A Mississippi bill to protect unborn babies once they have a detectable heartbeat moved Wednesday in the state Senate, when the chamber gave it its approval.
If enacted, the bill would ban almost all abortions in the state. An unborn baby’s heartbeat is detectable at about six weeks of pregnancy, though research suggests a baby’s heartbeat may begin as early as 18 days after conception. The bill would allow exceptions for medical emergencies.
State Sens. Angela Hill, R-Picayune, and Chris Caughman, R-Mendenhall, are the sponsors in the Senate. A House version of the bill, state House Bill 529, is sponsored by state Rep. Robert Foster.
Gov. Phil Bryant has said he would sign a bill banning abortion as early as six weeks.
“It’s time to pass a Heart Beat Bill in Mississippi and stop this madness about when life begins,” Bryant tweeted in January.
Mississippi only has one abortion clinic in the state.
Sen. Angela Hill, R-Picayune, one of the bill’s authors, spoke shortly before a final vote. At times, she choked up.
“Times are changing in this country,” Hill said. “We can see more of what’s happening in the womb… We can see that heart beating with those test and I’ve had those tests and they’re not so bad.”
Hill talked about hearing the fetal heartbeat of her own children.
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“I see in this country that we protect sea turtle eggs and we protect other endangered species of animals with a greater degree of scrutiny and zealousness than we protect a child in the womb that has a beating heart,” Hill said. “The womb should be the safest place in the world for an unborn child. I’m asking Mississippi to be different”
Pro-life lawmakers have introduced a number of heartbeat bills this winter, hoping for a victory with the new conservative U.S. Supreme Court. Bills are being considered in Kentucky, South Carolina and Tennessee. Ohio Gov. Mike DeWine said he would support a heartbeat bill in his state as well.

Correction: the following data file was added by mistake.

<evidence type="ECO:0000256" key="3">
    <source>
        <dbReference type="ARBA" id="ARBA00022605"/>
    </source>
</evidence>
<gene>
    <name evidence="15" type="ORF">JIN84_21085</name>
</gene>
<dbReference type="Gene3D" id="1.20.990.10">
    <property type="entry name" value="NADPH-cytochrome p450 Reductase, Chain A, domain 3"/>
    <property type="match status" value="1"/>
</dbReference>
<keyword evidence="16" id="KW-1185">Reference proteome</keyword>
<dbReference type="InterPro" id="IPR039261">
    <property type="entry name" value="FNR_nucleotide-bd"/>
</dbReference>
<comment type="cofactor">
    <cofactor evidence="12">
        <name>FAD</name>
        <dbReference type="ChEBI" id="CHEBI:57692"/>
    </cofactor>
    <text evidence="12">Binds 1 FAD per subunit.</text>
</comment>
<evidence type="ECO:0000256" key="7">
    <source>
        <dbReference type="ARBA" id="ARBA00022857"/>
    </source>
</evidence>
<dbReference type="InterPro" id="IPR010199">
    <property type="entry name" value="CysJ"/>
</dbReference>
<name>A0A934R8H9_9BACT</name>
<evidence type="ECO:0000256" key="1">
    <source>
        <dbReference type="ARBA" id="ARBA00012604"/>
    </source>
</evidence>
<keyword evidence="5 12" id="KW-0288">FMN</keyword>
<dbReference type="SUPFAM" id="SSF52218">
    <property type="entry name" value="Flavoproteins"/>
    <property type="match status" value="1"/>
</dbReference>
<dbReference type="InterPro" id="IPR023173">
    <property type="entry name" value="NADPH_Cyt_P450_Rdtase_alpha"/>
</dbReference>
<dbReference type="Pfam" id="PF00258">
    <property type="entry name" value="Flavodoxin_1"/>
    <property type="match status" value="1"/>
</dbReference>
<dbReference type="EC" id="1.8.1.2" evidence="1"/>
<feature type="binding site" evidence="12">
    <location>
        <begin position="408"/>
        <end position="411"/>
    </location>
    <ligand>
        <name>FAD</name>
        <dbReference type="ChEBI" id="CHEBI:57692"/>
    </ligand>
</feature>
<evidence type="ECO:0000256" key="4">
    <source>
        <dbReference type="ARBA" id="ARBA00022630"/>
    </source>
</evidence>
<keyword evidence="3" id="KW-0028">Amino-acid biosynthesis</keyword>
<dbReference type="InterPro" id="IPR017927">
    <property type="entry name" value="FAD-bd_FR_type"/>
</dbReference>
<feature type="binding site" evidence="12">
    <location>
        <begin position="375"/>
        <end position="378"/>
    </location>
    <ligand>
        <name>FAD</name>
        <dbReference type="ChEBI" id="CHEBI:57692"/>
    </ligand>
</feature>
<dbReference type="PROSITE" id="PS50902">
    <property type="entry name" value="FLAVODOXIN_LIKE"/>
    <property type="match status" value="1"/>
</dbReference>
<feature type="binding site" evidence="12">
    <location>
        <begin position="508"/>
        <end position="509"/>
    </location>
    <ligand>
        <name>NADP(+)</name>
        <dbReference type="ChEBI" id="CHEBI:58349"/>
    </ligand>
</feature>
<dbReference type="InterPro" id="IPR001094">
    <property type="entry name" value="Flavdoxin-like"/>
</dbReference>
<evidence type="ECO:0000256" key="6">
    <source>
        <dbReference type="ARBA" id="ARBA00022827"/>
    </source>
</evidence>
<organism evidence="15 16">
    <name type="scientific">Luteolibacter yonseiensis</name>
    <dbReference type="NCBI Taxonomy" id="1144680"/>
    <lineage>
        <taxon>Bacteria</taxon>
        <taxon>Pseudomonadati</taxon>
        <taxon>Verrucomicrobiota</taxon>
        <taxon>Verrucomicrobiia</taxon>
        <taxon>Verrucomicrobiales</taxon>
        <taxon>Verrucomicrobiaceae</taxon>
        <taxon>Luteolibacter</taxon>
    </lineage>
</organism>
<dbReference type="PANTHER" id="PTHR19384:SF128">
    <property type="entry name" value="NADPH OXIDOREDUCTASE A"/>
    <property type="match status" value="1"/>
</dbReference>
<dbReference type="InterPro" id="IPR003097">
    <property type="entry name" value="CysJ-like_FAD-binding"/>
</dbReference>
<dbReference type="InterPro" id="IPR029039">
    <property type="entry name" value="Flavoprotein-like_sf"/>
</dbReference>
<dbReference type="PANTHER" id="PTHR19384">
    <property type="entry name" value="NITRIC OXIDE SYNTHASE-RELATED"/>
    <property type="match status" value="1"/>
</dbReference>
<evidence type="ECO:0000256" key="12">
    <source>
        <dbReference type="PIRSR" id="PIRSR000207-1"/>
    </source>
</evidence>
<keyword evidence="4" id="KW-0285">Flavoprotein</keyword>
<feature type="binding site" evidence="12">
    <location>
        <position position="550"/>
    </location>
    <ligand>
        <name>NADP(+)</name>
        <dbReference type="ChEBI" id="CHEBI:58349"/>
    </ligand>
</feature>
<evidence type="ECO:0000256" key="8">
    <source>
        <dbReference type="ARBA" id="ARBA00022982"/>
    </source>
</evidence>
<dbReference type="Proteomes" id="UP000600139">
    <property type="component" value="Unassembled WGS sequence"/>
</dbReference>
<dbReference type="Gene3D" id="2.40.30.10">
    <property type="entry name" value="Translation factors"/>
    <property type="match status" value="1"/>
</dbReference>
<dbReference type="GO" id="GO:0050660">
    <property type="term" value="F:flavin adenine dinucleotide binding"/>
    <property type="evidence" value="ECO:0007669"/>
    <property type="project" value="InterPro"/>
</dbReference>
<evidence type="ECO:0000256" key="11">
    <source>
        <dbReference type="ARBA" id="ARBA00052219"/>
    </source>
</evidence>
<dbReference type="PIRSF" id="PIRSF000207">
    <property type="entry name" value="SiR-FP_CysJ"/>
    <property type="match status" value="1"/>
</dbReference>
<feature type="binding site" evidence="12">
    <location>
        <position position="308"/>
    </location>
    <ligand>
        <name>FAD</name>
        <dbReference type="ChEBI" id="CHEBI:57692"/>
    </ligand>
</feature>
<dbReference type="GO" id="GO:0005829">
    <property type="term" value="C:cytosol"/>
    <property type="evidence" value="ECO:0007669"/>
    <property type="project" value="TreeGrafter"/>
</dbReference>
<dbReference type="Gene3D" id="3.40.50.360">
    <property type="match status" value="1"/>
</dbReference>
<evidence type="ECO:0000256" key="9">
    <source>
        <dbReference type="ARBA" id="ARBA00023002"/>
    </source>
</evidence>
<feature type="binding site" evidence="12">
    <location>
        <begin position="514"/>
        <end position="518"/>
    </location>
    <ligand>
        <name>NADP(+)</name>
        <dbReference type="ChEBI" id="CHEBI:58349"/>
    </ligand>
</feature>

The bills almost certainly will face legal challenges if they become law. Earlier this month, a judge declared Iowa’s heartbeat law unconstitutional.
The goal of the legislation is to prevent the deaths of thousands of unborn babies every year. However, even some pro-life advocates admit that the success of the legislation is uncertain. North Dakota and Arkansas passed heartbeat bills several years ago, but federal courts struck down both laws.
The Eighth Circuit Court of Appeals said the following about its ruling on the six-week abortion ban: “Because there is no genuine dispute that (North Dakota’s law) generally prohibits abortions before viability — as the Supreme Court has defined that concept — and because we are bound by Supreme Court precedent holding that states may not prohibit pre-viability abortions, we must affirm the district court’s grant of summary judgment to the plaintiffs.”
When courts rule against such laws, state taxpayers often are forced to reimburse pro-abortion groups for their legal fees.
There is more hope that the new conservative-majority U.S. Supreme Court may consider an abortion ban, but it is difficult to say if it would for certain. Some legal scholars have speculated that the high court would be more likely to consider cases that gradually chip away at Roe v. Wade rather than reverse it completely.